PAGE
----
Premiums of new life insurance business from local customers actually increased slightly in 2020 and substantially in 2021. The income of individual insurance agents was cushioned by renewal commissions as they were selling mainly regular premium whole life products. Bancassurance agents are banking staff where banking services were their main duties with limited impact from lower insurance sales. As a result, the number of licensed individual insurance intermediaries remained rather stable in 2020 and 2021 at around 120,000.

One implication from COVID-19 that has been brought up is the use of technology. Together with the fact that Hong Kong is the leading financial center in the region, do you have any insights on the insurance innovations and technology shifts in the Hong Kong market recently?

When I was in charge of InsurTech at the Insurance Authority, I came up with two new initiatives:

  1. Fast-track approval of new virtual insurers
  2. InsurTech Sandbox

There are now four new virtual insurers approved under the fast track. After the entrance of these new virtual insurers, the big players increased investment in technology and raised the caliber of their “chief technology officer.”

The industry body Hong Kong Federation of Insurers (HKFI) was also very supportive and proactive in using insurance innovations and technology to serve the industry. HKFI launched a motor insurance platform, the Motor Insurance DLT-based Authentication System (MIDAS), that harnessed blockchain to ensure the authenticity of motor insurance policies to address the issue of fake policies from illegal insurance brokers.

Another innovation of the HKFI is the launch of the Insurance Fraud Prevention Claims Database (IFPCD), using state-of-the-art artificial intelligence technology to detect insurance fraud, particularly those involving multiple claims and syndicates. IFPCD would cover auto, medical and personal accident insurance. Succeeding phases will cover segments including life and travel insurance.

Hong Kong also benefits from next door neighbor Shenzhen, the Silicon Valley of China, which provides some of the leading insurance innovations and technologies as well as talent.

What is your view on the potential challenges and opportunities for the Hong Kong insurance industry in the future?

A major challenge is to cope with IFRS 17 and RBC at the same time, both involve a lot of actuarial work and need a lot of actuaries. The Insurance Authority is pushing for a short transition period of three years. While local and Chinese players want to have more time to get prepared, foreign players who are already under Solvency 2 or RBC regimes in their home jurisdictions want to have early adoption of RBC to streamline their work.

This could be more challenging for general insurers with more than 100 players in a modest-sized market. We expect to see some consolidation activities where smaller players might team up with others to achieve better economies of scale. This could, in turn, improve the overall profitability of the industry with more growth opportunities.

There are also opportunities for insurers to use innovations and technology in the agency channel. The current productivity of less than one new life insurance policy per agent per month means a lot of opportunities to grow from this low base. The market share for term insurance of 0.67% has the potential to grow to 20% in the United States.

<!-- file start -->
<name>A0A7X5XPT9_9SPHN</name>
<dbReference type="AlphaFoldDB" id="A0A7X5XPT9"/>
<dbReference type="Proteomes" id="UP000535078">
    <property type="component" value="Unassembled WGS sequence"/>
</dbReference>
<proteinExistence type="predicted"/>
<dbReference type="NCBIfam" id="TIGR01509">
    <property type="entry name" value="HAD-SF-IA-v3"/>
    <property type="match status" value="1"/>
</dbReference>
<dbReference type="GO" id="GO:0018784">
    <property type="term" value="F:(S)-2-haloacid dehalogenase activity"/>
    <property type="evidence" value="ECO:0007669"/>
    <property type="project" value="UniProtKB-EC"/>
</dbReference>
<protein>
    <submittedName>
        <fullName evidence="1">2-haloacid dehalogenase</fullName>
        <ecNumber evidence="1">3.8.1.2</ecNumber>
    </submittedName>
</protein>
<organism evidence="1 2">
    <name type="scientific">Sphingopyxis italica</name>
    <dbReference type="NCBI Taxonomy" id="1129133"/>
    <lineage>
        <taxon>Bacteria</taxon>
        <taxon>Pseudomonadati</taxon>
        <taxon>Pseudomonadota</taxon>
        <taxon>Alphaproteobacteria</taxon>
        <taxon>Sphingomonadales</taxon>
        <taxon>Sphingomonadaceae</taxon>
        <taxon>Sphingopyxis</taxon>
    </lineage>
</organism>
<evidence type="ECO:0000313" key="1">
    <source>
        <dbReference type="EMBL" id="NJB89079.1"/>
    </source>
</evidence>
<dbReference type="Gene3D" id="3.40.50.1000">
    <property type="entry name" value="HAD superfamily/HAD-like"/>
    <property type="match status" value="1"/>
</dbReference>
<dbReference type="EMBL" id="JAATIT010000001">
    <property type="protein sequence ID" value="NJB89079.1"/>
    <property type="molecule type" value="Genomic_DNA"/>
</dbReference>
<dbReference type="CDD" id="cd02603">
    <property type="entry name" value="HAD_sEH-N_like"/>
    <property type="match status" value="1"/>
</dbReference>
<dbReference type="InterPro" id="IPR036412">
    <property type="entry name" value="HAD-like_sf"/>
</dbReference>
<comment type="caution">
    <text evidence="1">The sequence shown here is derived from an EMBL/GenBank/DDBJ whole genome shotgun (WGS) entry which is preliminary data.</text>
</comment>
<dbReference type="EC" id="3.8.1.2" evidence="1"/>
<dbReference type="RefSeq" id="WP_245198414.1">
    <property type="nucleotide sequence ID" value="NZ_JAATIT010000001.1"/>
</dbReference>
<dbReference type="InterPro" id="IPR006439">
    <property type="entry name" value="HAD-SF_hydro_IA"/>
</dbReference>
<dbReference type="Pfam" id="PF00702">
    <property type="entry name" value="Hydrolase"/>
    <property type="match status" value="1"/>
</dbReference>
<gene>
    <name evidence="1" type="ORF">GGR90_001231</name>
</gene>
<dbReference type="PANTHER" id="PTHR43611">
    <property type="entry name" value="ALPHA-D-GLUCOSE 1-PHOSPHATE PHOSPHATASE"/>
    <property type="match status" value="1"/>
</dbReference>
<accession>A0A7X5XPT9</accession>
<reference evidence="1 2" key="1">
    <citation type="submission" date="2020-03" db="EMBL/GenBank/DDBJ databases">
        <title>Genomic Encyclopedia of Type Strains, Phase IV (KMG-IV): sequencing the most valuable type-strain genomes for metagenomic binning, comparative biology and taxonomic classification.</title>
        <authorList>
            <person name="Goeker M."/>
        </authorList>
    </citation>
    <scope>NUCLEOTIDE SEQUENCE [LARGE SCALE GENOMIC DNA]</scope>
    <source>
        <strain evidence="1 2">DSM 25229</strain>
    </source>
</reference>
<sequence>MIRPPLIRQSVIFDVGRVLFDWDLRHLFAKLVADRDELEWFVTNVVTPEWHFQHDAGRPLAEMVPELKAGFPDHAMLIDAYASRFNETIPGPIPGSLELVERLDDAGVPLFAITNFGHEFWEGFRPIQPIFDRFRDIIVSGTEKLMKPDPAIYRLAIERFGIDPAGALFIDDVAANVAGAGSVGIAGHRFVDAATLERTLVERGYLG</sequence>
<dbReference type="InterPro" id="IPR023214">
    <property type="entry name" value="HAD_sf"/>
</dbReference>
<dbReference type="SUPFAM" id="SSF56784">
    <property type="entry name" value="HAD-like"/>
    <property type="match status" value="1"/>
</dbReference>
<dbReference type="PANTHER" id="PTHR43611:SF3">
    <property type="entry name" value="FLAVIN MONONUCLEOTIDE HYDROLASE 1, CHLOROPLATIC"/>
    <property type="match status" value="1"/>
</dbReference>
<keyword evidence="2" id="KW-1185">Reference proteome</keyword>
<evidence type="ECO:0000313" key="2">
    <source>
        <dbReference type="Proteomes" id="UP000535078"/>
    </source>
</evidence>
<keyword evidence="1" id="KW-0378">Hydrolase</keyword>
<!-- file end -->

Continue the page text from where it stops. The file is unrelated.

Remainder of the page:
You have had the privilege to work and live in different countries. Could you provide some advice for actuaries interested in moving to Hong Kong?

Despite being the place with the most SOA members outside of the United States and Canada, Hong Kong still has a shortage of actuaries. There are opportunities to work on IFRS17 and RBC for people with varying levels of experience, from fresh graduates to seasoned professionals. The working environment for actuaries in Hong Kong is more challenging than in other countries that have well-established procedures and manuals. You may encounter problems with too many options to choose from or no precedents to follow. You may want to have discussions with colleagues before deciding on the option to choose. We have longer office hours, and it is normal to work overtime, but Hong Kong is an exciting place to live.

As a leading insurance hub, Hong Kong has 13 of the world’s top 20 insurance groups operating, many with their regional and global headquarters here. Many C-suite roles are occupied by actuaries, including CEO, CFO, COO, CIO, CDO and CMO. There are more opportunities open to actuaries compared to other places, so you may stick with traditional roles or try less traditional roles for actuaries. You can choose between breadth (e.g., working in headquarters) or depth (e.g., focusing on Hong Kong).

Raymond Tam, FSA, retired in 2020. Previously, he was an executive director of the Insurance Authority, leading the design of the new RBC regime for Hong Kong and held leading positions in insurance companies and actuarial consultancies in Hong Kong and China. He was the recipient of China’s first Actuary of the Year Award in 2012.
Jan Hou Chong, FSA, is a CRO and senior vice president at Thai Life Insurance Public Company Limited.

Statements of fact and opinions expressed herein are those of the individual authors and are not necessarily those of the Society of Actuaries or the respective authors’ employers.